All schlepped out and totally famished? These are the best restaurants in Krakow.
Scrap the high-end stuff – if pierogi are your only love, then here's where to find the very best of them.
Wieliczka Salt Mine
For our first recommendation, we’re sending you straight out of town, to a cathedral of sodium chloride. As you’d expect from an old mine (that’s been operational for more than 700 years), there are cave lakes and long-abandoned rusty carts to be seen. But Wieliczka is no ordinary salt mine, as you’ll see when you explore its rock-hewn chapels. A vast chamber dedicated to St Kinga, Poland’s patron saint of miners, acts as a subterranean Sistine: there are Swarovski-standard chandeliers made from salt crystals dangling from the cavernous roof, and even a carving of Da Vinci’s Last Supper.
Daniłowicza 10, 32-020 Wieliczka
The Royal Route
Follow in the footsteps of Poland’s kings, and saunter along the Royal Route through the onion-domed Old Town. Start at St Florian’s Church, which owes its outside-the-walls location to the legendary oxen who, after a long journey with the relics of St Florian, decided to stop on the spot. From here, skirt around the immaculately-preserved Barbican and underneath the religious icons of St Florian’s Gate (one of seven portals to the city) to the oh-so-cosmo Rynek Główny (Market Square, to you and me). Then, it’s a straight dash down church-filled Grodzka to Wawel Hill, where you can peer into Wawel Castle to admire the old monarchy’s opulent digs.
St Mary’s Basilica
Speaking of Market Square, clock its centrepiece: spectacular St Mary’s. The tallest tower reaches 80 metres into the air, and on the hour every hour, a five-note tune sounds from its rafters. This trumpet call — or Hejnał mariacki, as the Poles call it — is said to have first been played in the 13th century to forewarn of incoming Mongol hordes, but it comes to an abrupt end. Why? Squeamish types should stop reading now — the tune cuts off at the exact point its original musician was (allegedly) shot in the neck by a Mongol arrow. Thankfully, the astounding beauty of St Mary’s star-filled interior will make you forget all about its bloody beginnings.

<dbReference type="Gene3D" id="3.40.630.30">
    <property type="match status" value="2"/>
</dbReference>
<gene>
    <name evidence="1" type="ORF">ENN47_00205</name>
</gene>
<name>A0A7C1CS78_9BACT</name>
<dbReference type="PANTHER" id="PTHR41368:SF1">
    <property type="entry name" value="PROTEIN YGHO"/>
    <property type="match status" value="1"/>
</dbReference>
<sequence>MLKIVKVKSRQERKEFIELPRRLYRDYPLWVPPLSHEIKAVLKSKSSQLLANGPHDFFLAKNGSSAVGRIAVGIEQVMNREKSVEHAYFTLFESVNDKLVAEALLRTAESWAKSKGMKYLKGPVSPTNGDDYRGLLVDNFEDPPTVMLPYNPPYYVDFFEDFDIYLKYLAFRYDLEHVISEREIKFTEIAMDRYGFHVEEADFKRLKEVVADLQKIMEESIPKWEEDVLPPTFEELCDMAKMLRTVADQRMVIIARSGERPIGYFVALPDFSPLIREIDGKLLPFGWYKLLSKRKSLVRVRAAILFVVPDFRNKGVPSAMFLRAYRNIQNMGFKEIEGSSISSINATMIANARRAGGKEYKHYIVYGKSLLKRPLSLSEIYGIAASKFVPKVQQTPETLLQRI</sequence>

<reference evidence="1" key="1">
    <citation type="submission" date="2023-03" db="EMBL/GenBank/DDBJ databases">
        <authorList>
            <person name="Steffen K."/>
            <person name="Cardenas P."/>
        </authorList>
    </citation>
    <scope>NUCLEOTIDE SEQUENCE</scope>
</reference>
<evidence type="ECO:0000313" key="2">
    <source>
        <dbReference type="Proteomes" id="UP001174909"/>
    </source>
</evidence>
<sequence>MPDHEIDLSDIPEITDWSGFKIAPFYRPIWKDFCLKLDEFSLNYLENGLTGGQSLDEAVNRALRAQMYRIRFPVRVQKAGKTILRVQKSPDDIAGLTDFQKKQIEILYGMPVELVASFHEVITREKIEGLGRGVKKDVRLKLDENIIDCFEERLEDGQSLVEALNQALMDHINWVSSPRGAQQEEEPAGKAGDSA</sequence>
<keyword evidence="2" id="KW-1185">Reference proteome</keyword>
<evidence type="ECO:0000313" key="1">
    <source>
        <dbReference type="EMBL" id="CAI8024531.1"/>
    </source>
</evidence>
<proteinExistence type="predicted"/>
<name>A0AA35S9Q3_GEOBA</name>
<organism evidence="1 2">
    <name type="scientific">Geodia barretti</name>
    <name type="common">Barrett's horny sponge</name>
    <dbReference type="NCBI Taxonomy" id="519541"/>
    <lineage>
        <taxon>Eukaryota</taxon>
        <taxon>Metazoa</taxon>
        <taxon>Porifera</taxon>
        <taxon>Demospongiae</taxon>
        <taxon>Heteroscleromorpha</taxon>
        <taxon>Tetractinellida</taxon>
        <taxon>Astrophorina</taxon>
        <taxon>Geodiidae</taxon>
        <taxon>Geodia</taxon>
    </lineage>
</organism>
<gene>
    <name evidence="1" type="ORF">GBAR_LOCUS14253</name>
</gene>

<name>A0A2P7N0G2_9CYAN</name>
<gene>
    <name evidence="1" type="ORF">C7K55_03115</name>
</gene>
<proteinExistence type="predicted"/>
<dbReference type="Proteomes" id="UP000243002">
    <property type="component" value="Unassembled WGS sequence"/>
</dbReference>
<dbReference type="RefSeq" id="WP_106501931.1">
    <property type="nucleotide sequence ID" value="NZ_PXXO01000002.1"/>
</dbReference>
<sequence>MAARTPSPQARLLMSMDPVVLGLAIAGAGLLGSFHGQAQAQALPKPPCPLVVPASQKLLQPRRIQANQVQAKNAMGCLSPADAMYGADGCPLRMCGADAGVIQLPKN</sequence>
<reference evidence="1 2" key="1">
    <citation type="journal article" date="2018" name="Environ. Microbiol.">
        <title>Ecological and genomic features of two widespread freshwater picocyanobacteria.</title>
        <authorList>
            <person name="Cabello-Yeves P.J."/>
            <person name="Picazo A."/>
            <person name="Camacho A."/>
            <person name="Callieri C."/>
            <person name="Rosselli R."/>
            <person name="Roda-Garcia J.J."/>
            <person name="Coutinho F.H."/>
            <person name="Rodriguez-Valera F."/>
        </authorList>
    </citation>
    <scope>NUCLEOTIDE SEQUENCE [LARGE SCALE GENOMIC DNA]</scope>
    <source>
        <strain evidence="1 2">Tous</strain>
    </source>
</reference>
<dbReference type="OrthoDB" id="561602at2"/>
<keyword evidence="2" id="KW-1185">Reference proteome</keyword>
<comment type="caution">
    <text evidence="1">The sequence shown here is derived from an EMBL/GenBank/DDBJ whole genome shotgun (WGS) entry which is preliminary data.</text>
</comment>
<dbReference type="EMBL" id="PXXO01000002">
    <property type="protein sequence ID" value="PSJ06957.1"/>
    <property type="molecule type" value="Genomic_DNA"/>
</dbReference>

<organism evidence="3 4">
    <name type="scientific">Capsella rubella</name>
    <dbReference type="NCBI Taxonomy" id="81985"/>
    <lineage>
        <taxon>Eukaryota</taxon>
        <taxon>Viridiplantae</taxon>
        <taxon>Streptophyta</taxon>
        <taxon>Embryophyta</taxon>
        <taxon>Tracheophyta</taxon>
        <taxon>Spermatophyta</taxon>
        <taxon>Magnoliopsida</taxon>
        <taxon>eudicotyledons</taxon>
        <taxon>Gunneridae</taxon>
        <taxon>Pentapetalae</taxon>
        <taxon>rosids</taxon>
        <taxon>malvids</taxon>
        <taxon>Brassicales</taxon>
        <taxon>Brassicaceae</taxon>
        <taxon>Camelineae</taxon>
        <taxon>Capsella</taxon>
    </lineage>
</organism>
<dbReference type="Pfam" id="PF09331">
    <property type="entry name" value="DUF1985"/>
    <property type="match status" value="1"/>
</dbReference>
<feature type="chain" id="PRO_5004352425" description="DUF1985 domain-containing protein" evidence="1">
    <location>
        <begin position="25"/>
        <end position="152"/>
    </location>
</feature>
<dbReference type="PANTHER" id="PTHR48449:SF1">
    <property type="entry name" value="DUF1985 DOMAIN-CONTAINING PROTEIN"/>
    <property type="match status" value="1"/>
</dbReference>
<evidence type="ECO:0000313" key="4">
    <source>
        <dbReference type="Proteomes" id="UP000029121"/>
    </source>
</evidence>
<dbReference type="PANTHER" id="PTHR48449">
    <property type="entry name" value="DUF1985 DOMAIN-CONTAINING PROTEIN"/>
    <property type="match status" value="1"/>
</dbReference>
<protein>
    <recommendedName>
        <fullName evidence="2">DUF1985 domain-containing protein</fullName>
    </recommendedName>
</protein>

plac Mariacki 5
Krakow takes the term “green belt” literally. This 8km-long, horseshoe-shaped band of grass, pine trees, and fountains encircles the Old Town like a moat, following the foundations of the old city walls. With its avenues of dark-barked trees and benches ripe for deep conversations, parts of Planty look remarkably like NYC’s Central Park, so it’s perfect for people-watching. Historians should look out for remnants of the Medieval walls, green thumbs can tickle their olfactory senses in all eight gardens, and photobombers can pose with 20 statues that immortalise Poland’s past.
The Wawel Dragon
Everybody loves a good man-defeats-dragon story. Krakow’s yarn goes that during the reign of King Krak – the city’s namesake – a dragon took up residence in Wawel Hill, and extorted food (specifically, cattle) from terrified citizens. Krak offered his daughter’s hand to any noble man who could defeat the pesky reptile, but none succeeded. Until a clever cobbler came along. He created a decoy cow filled with sulphur. The greedy dragon noshed it all up, but the sulphur caused it to breathe fire and explode. A painful end, certainly; the good news is that you can visit the dragon’s supposed lair in the belly of Wawel Castle (also a one-time brothel), and see his “bones” hung up outside Wawel Cathedral.